This is a substantial piece of work on a significant topic. Recalling Karl Popper's emphasis on falsification, I am impressed with the number of important propositions the authors were able to put to rest. The melding of technical skill and cogent argumentation is remarkable.
Xie and Shauman skillfully analyze 17 data sets to pinpoint forces that lead fewer women than men into careers in science or engineering. Their scope is the whole life cycle - from high school to graduate school to combining jobs with families. This is the book to read on why most scientists and engineers are men.
This is an impressive piece of work and is likely to become the standard reference for understanding gender differences with respect to involvement in science for many years to come. The authors are to be particularly congratulated on the scope of their project in terms of the breadth of the life cycle that it covers.
Yu Xie and Kimberlee Shauman explore why so few women opt for a science career. They debunk plenty of myths.
This item was reviewed in:
Choice, February 2004
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Summaries
Bowker Data Service Summary
This comprehensive study of gender differences in science careers provides a systematic account of how US youths are selected into and out of science education in early life and how social forces affect career outcomes later in the science labour market.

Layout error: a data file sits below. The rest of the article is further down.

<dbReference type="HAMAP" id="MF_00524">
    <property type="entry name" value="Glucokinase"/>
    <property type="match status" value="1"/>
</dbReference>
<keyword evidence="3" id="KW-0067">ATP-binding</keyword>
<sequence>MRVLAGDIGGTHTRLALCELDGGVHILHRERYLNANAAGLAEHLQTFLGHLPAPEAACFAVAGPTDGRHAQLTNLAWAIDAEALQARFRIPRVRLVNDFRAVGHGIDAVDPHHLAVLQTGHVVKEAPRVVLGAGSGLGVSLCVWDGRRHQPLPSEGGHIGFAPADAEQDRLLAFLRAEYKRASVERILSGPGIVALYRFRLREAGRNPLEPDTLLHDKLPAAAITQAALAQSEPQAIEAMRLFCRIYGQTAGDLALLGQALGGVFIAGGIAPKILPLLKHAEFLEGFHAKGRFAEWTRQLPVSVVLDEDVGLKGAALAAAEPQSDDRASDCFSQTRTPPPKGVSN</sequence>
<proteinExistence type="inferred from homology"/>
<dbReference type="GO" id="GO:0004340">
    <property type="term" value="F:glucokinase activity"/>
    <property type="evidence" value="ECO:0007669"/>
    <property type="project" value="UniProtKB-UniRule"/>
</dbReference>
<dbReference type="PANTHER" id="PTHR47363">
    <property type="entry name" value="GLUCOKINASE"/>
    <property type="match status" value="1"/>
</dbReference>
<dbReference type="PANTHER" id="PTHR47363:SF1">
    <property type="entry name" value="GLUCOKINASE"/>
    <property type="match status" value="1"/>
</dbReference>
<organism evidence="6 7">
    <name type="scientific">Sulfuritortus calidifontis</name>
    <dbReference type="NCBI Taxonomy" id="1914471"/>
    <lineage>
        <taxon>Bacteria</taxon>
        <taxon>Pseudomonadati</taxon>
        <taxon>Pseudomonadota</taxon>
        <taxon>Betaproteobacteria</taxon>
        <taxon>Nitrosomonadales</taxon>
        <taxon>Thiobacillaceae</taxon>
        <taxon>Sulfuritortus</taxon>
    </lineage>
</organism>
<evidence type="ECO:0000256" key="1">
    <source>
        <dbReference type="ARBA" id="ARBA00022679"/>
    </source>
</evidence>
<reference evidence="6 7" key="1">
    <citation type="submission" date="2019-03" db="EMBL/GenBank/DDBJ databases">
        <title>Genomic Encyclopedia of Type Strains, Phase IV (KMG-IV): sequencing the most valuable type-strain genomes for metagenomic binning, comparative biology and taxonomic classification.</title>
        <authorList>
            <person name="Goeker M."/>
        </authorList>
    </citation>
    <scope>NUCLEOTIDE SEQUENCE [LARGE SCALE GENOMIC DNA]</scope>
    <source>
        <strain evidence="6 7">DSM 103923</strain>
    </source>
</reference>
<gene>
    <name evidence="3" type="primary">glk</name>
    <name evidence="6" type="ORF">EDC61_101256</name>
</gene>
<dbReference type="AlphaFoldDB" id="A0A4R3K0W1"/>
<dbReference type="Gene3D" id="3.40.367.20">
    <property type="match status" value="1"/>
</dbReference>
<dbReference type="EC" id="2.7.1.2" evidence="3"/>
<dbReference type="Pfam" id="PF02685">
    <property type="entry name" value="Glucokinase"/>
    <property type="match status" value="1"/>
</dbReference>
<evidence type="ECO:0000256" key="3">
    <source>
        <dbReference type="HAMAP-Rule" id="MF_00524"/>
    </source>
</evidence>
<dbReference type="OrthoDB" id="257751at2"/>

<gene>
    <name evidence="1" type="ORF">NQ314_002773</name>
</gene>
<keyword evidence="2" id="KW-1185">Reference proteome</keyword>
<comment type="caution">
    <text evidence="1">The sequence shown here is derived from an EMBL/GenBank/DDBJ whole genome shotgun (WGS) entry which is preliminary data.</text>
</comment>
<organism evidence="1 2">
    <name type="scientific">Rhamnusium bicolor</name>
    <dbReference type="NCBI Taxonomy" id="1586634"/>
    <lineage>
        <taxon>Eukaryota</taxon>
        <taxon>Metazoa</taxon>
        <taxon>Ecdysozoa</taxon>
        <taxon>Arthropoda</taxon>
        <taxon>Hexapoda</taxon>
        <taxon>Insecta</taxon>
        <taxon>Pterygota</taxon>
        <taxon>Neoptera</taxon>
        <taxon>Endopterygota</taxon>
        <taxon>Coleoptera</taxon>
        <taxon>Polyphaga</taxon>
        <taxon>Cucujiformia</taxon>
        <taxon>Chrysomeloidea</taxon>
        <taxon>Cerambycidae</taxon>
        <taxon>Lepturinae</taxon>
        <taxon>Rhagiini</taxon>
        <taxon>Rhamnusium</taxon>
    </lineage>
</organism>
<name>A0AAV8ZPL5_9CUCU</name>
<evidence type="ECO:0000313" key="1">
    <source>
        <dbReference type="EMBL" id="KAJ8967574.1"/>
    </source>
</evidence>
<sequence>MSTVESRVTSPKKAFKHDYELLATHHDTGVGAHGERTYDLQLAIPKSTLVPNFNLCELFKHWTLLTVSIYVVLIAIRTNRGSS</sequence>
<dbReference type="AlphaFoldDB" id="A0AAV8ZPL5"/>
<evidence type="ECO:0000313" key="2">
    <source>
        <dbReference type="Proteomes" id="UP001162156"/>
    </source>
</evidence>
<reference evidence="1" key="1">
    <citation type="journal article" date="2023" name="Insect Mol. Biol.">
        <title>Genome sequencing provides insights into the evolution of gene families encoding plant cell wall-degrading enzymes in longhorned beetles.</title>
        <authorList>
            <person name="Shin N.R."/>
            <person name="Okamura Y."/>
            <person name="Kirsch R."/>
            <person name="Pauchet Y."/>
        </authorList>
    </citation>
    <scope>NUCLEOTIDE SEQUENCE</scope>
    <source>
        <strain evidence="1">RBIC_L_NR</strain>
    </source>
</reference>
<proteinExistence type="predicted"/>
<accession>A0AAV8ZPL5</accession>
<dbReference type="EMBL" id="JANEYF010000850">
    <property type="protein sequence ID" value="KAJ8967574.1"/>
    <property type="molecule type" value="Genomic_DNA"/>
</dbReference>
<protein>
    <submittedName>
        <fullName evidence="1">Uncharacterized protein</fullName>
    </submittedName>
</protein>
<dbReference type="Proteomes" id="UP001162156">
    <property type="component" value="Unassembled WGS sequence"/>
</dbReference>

Main Description
Why do so few women choose a career in science--even as they move into medicine and law in ever-greater numbers? In one of the most comprehensive studies of gender differences in science careers ever conducted, Women in Science provides a systematic account of how U.S. youth are selected into and out of science education in early life, and how social forces affect career outcomes later in the science labor market. Studying the science career trajectory in its entirety, the authors attend to the causal influences of prior experiences on career outcomes as well as the interactions of multiple life domains such as career and family. While attesting to the progress of women in science, the book also reveals continuing gender differences in mathematics and science education and in the progress and outcomes of scientists' careers. The authors explore the extent and causes of gender differences in undergraduate and graduate science education, in scientists' geographic mobility, in research productivity, in promotion rates and earnings, and in the experience of immigrant scientists. They conclude that the gender gap in parenting responsibilities is a critical barrier to the further advancement of women in science.
Table of Contents
Acknowledgments
Preface
Introduction
Math and Science Achievement
Expectation of a Science/Engineering College Major
Attainment of a Science/Engineering Baccalaureate
Career Paths after a Science/Engineering Baccalaureate
Career Paths after a Science/Engineering Master's Degree
Demographic and Labor Force Profiles of Scientists
Geographic Mobility of Scientists/Engineers
Research Productivity
Immigrant Scientists/Engineers
Appendixes
Descriptions of the Data
Method for Decomposition Analysis
Detailed Occupation Codes in Science and Engineering
Detailed Statistical Tables
Notes
References
Index
Table of Contents provided by Publisher. All Rights Reserved.